Mr. Leong immigrated to the United States in 1940 from Guangdong, China. He became a naturalized citizen, then served his adopted country during World War II. (During the Normandy invasion, he was in the fourth wave of troops to hit Omaha Beach.) After the war, he bounced from restaurant to restaurant, from Philadelphia to New Orleans to Pensacola, Fla.
At Pirate’s Cove, a Pensacola restaurant where he honed a reputation for broiled scallops and flounder braised in sweet and sour sauce, Mr. Leong met a Springfield neurosurgeon, John L. K. Tsang, who was also a native of China. In 1955, Dr. Tsang lured David Leong and his brother, Gee Leong, to Springfield to open the region’s first Chinese restaurant, Lotus Garden.
A year later the brothers were cooking at the Grove, a supper club famous for T-bones and highballs. They dished up sweet and sour pork and moo goo gai pan. And, inspired by similar Chinese dishes, David Leong experimented with the dish that would become cashew chicken.
Wing Wah Leong
Wing Wah grew up working at Leong’s Tea House, where he quickly learned what it takes to make a restaurant successful. He has worked in the food and beverage industry for much of his life. His expertise in fine dining has made the opening of Leong’s Asian Diner possible. He is the General Manager of Leong’s Asian Diner.
Wing Yee Leong
Executive Chef Wing Leong is a native born Springfieldian, born the middle son of Shau Ngor and David Leong, who, in 1963, created "Springfield Style Cashew Chicken." This wildly popular dish started Wing on his journey into the world of cuisine. He didn't realize at the time that the seeds of the family restaurant experience would germinate into a professional career in food preparation, presentation, and hospitality.
In 1981, Wing set out to California to study at the Brooks Institute of Photography in Santa Barbara with an aim towards a career as a Professional Photographer. But the then 25-year-old Wing gravitated back to food by working at world class establishments like the Harbor Restaurant, Andria, and Cross Roads American Grille. He also worked alongside world class chefs such as Dennis Bybee and Patrick Waterbury. Wing rubbed elbows with and learned from Julia Child, a fellow member of the Santa Barbara chapter of the American Culinary Federation. In addition, Wing was honored to cook for a host of other celebrities. The experience changed his attitude and outlook as Wing worked his way up from Line Cook to Executive Chef.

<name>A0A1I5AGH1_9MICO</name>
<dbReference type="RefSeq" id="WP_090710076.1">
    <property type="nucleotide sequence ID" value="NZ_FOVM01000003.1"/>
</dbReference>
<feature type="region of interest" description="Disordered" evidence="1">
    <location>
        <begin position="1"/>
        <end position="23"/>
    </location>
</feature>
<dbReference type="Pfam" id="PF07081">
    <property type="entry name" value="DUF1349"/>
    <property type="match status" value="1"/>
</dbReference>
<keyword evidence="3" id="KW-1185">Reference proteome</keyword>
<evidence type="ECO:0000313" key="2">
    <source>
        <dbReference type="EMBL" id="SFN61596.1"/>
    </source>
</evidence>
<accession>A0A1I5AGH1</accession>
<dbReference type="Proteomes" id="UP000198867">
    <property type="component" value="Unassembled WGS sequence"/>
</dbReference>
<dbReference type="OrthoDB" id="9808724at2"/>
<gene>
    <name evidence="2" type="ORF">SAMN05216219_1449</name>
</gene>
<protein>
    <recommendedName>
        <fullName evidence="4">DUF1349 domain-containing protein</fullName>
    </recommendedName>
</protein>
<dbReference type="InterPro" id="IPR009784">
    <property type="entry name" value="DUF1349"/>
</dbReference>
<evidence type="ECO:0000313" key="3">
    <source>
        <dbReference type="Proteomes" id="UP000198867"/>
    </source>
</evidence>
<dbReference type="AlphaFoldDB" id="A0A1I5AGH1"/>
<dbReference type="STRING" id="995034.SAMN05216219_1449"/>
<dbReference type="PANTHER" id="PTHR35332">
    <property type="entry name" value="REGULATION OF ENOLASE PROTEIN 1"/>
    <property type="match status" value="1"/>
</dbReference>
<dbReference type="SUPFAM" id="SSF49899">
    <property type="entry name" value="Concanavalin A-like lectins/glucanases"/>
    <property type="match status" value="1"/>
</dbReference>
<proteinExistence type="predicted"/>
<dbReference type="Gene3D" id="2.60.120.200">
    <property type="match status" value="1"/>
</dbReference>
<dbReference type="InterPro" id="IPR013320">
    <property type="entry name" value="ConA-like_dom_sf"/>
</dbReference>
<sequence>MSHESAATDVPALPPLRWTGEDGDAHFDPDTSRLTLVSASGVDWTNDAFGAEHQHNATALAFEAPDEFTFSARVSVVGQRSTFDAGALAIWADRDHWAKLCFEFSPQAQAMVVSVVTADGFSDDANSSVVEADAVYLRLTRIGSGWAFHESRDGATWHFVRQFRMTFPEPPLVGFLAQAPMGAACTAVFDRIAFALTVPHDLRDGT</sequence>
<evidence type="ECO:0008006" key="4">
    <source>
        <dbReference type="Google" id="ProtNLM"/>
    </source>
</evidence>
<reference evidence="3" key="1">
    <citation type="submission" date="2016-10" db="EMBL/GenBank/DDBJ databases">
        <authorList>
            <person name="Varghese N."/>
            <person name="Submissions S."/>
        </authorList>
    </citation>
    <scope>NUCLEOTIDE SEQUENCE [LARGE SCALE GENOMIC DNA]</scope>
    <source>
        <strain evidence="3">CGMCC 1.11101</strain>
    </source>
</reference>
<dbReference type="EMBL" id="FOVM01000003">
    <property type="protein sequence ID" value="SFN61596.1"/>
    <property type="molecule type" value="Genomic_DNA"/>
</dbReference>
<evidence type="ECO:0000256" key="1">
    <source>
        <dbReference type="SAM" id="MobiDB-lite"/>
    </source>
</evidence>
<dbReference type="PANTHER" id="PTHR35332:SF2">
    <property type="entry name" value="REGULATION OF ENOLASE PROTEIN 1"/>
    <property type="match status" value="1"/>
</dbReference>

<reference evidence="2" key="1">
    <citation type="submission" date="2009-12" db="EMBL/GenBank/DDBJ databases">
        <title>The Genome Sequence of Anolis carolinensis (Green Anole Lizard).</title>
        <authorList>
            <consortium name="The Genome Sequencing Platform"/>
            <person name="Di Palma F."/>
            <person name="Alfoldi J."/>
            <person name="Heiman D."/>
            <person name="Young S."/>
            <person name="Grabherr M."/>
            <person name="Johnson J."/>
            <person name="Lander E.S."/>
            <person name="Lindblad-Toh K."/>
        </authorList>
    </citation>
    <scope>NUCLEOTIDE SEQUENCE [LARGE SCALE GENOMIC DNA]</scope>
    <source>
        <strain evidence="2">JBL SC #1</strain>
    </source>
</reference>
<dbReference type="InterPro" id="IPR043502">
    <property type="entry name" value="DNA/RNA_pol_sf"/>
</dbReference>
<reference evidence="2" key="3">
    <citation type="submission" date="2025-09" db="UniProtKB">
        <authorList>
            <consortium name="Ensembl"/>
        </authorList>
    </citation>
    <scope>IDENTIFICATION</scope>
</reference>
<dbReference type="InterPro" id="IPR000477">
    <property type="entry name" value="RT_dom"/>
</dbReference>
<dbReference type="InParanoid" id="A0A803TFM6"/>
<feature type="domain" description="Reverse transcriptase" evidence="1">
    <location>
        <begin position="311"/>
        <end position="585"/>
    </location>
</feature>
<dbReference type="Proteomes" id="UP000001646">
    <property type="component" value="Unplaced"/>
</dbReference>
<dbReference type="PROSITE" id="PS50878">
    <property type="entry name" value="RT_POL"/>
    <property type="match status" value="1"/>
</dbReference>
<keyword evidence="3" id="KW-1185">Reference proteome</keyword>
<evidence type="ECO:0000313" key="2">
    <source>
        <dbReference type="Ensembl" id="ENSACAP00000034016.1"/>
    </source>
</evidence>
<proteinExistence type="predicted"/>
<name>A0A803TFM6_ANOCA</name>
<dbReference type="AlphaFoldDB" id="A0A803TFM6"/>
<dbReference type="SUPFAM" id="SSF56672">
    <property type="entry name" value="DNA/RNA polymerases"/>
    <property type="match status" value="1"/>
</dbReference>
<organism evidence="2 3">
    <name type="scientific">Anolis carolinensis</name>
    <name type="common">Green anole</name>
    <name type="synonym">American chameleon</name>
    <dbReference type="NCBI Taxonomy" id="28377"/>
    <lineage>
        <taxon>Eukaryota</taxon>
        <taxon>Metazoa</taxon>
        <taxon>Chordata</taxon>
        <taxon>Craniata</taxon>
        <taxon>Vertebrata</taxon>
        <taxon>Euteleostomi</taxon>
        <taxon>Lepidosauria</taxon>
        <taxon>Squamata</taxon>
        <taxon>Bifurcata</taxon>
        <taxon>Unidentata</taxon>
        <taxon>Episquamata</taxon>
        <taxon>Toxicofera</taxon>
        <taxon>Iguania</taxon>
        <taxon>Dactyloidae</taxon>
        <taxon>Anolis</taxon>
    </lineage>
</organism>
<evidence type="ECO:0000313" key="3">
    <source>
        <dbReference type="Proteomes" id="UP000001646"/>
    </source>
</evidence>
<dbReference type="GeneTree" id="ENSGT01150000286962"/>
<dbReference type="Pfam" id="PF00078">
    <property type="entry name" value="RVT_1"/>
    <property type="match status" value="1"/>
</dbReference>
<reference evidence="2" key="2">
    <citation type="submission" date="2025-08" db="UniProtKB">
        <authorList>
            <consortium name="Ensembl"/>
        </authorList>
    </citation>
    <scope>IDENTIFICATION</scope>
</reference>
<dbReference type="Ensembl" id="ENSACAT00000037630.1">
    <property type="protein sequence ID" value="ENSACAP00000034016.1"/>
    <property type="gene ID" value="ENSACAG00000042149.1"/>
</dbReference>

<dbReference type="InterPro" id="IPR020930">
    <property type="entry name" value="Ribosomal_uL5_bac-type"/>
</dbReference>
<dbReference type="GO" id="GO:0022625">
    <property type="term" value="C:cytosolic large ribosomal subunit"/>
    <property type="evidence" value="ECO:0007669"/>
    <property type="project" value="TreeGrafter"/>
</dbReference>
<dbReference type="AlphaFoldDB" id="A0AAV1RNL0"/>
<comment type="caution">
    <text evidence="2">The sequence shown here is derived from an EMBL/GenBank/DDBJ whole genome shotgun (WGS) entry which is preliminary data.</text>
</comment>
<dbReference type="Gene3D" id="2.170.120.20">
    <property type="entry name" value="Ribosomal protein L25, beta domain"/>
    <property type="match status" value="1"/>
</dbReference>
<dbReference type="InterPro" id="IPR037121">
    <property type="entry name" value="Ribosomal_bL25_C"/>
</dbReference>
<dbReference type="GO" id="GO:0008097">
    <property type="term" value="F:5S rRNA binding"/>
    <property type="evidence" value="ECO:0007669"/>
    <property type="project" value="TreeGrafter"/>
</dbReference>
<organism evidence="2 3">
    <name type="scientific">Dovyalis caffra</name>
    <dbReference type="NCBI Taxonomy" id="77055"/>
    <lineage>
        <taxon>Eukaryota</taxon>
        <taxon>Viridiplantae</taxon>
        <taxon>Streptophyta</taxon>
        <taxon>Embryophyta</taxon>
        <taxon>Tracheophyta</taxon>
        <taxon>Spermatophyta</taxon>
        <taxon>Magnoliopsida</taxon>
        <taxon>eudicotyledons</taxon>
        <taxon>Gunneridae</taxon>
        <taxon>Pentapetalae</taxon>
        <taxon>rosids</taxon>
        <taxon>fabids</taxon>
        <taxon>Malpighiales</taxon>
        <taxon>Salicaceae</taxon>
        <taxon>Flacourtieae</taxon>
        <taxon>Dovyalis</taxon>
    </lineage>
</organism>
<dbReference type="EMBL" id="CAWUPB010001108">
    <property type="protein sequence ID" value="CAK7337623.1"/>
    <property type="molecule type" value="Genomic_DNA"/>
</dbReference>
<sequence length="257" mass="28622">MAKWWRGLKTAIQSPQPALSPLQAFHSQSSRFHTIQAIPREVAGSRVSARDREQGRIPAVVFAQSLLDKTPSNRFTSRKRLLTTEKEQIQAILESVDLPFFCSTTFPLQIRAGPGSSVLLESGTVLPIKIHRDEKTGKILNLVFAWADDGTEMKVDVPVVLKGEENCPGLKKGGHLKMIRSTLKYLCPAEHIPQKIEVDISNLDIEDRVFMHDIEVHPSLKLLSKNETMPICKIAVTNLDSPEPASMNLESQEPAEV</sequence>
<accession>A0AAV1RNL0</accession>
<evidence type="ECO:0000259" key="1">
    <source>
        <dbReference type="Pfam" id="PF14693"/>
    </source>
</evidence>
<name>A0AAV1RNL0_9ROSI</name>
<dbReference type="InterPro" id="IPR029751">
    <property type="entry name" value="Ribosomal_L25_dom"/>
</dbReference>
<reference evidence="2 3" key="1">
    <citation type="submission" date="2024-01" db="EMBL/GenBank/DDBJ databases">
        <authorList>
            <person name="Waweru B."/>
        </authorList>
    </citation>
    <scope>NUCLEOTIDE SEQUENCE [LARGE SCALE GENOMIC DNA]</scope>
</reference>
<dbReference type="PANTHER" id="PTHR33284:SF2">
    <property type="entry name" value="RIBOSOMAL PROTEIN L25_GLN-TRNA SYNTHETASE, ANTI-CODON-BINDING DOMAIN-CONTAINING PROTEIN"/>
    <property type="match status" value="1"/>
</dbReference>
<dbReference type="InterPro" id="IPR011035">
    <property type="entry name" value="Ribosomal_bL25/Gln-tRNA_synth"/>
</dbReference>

Wing's infectious passion for food has extended to avid local foodies who follow him to the spots where he has been a chef since his return to Springfield in 1995: Leong's Tea House, Cartoons, Epicurean, Flame, Mikayla's, Fire and Ice, and Room 4. Wing's cooking philosophy is to use the finest ingredients and cook as if every diner is a personal guest in his home. Wing is always involving himself with events benefiting numerous charities in the Ozarks. He believes that when he gives back to the community it is a like a culinary “Pay it Forward”! Wing is the secretary of the Springfield/Branson American Culinary Federation chapter, and is on the Advisory Board at Ozarks Technical College.
"I look at my restaurants like my home, since I spend so much time in them. So my feelings toward those who come to dine at my restaurant are these: You are my special guest, and I want to treat you with honor and for you to be well satisfied."
Ling began his restaurant career at Leong’s Tea House. Working in the kitchen with his father and brothers, they were an elite team. Ling served as the restaurant’s General Manager for several years. Ling has worked in several different aspects of the food and restaurant industry ever since the close of Leong’s Tea House. His expertise and experience has made the opening of Leong’s Asian Diner possible.